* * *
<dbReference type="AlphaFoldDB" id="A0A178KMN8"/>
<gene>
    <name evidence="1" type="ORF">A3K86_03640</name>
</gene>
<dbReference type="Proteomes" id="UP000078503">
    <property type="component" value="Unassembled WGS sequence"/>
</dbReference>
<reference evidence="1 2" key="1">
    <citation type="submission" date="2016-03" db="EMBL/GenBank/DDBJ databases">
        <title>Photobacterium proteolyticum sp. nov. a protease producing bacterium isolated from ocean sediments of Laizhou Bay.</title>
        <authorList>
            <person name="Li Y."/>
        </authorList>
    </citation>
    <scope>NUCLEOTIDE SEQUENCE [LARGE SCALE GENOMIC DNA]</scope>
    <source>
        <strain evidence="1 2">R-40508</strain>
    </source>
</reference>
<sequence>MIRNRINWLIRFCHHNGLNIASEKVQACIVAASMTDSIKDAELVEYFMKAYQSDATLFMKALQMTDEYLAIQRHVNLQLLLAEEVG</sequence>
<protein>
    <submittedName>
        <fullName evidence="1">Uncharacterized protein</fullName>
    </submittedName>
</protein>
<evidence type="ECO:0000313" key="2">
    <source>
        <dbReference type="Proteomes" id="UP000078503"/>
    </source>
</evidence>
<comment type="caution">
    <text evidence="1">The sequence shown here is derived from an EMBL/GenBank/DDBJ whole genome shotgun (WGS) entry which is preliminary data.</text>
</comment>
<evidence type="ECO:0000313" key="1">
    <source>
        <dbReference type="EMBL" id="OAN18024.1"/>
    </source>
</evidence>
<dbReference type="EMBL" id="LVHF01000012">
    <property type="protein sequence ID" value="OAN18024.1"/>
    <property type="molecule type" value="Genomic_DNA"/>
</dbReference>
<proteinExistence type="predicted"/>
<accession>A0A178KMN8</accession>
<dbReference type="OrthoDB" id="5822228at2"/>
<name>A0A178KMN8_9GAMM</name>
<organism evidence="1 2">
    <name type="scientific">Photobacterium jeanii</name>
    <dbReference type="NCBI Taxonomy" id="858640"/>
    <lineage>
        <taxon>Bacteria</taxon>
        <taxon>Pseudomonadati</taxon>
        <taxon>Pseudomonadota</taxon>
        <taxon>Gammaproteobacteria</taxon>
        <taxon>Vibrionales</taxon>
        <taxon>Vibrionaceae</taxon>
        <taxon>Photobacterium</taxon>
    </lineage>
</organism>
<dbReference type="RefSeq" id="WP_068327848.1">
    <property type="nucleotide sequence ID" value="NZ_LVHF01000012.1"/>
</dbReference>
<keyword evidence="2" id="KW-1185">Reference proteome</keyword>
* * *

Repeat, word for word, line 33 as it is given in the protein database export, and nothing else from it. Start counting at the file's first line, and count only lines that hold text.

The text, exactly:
</comment>